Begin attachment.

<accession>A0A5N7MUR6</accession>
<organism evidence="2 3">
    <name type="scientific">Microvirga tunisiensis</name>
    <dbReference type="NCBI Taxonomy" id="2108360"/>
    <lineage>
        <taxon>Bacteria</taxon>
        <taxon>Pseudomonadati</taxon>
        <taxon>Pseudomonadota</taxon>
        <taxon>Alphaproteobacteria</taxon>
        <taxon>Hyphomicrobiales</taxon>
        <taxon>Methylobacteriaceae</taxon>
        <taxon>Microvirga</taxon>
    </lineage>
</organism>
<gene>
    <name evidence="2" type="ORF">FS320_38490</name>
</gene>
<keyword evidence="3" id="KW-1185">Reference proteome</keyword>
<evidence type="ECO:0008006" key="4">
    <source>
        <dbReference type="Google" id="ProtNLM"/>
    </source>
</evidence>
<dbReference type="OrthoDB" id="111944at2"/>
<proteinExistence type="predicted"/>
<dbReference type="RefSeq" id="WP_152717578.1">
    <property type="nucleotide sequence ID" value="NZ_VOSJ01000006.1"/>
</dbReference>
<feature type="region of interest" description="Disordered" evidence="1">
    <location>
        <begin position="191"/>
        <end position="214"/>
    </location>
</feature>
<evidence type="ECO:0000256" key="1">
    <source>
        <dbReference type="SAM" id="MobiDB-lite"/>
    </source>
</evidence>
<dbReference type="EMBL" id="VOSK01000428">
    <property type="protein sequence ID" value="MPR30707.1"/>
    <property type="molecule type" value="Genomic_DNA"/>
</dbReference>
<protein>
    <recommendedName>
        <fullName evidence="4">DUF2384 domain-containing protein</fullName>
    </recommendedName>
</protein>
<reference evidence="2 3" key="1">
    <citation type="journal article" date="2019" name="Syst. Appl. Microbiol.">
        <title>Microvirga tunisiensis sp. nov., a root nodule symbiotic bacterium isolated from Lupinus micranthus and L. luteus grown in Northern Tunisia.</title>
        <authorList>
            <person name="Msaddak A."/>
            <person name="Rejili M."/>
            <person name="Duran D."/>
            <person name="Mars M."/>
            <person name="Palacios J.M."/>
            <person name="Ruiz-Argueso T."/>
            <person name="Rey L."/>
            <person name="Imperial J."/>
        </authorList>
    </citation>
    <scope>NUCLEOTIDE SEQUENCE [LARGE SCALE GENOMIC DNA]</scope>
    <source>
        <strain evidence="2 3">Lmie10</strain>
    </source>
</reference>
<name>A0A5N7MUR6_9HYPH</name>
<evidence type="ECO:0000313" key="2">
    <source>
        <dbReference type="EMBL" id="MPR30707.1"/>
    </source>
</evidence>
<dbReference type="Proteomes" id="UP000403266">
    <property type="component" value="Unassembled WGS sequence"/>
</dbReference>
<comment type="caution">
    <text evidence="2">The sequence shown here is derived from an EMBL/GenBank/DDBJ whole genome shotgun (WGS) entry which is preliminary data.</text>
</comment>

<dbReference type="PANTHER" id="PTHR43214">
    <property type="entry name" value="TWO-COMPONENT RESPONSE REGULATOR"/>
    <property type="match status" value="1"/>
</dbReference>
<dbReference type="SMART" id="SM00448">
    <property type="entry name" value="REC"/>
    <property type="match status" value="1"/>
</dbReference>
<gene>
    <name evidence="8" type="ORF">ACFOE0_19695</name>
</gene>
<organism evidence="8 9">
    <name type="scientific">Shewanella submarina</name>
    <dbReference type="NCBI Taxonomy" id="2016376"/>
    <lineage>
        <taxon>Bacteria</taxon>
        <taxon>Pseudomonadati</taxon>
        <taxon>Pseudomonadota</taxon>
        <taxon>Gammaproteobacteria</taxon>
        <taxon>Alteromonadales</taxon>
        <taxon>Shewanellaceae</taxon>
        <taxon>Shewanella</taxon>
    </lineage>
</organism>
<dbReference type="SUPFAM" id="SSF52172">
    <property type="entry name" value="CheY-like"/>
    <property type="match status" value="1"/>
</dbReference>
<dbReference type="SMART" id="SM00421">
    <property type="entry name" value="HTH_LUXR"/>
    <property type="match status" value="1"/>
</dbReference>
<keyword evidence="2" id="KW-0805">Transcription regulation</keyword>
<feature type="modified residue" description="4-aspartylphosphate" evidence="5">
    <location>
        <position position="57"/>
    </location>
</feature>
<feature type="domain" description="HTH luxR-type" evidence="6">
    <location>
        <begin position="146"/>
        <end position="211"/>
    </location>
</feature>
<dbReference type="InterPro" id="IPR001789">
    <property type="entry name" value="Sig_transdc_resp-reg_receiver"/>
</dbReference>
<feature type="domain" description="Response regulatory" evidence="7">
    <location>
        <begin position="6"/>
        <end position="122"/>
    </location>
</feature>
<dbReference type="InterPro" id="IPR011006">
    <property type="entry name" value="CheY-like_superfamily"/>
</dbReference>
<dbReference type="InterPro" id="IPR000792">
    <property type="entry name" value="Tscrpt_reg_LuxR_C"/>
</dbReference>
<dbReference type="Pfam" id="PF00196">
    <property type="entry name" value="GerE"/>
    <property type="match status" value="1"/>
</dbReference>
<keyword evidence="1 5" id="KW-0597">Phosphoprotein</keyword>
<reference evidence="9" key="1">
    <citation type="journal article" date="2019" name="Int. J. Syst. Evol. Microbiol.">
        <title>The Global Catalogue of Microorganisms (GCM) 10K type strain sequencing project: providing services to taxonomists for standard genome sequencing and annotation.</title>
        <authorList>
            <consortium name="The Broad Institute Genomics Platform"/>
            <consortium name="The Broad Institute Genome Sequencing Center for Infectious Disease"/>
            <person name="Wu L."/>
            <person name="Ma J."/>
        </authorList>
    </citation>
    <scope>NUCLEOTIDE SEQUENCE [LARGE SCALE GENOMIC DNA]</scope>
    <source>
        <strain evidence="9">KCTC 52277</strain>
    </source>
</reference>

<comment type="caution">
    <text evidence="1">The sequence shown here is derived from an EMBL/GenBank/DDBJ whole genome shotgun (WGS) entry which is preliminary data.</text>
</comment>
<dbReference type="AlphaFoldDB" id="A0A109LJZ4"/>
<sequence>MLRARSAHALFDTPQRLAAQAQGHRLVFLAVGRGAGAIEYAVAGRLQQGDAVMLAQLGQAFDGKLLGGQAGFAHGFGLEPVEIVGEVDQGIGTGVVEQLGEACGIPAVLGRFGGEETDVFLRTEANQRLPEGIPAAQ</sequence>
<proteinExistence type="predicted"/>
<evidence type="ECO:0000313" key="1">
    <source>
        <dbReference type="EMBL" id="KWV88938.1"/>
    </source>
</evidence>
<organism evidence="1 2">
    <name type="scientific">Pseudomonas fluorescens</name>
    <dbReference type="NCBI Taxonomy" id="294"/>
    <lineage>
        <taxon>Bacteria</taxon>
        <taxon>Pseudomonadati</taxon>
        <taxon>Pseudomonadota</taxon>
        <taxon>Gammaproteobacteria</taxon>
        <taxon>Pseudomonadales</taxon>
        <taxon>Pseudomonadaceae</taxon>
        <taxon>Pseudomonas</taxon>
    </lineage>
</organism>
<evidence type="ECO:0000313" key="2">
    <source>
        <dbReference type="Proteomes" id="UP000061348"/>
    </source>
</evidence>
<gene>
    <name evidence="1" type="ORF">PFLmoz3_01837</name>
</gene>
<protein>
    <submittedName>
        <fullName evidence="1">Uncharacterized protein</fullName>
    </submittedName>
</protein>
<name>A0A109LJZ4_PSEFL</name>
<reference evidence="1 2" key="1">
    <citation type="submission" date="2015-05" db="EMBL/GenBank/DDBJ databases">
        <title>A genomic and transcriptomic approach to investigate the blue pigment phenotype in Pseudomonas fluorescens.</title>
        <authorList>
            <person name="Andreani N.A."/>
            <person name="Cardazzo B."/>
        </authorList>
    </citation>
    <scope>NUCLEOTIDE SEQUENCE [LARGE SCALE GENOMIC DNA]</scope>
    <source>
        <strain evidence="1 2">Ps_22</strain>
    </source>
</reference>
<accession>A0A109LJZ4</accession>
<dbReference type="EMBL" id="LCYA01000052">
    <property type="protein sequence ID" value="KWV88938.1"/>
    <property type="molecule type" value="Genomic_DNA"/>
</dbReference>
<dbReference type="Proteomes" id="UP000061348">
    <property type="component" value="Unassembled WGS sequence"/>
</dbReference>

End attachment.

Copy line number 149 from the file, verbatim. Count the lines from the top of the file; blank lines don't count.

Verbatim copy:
            <consortium name="The Broad Institute Genome Sequencing Center for Infectious Disease"/>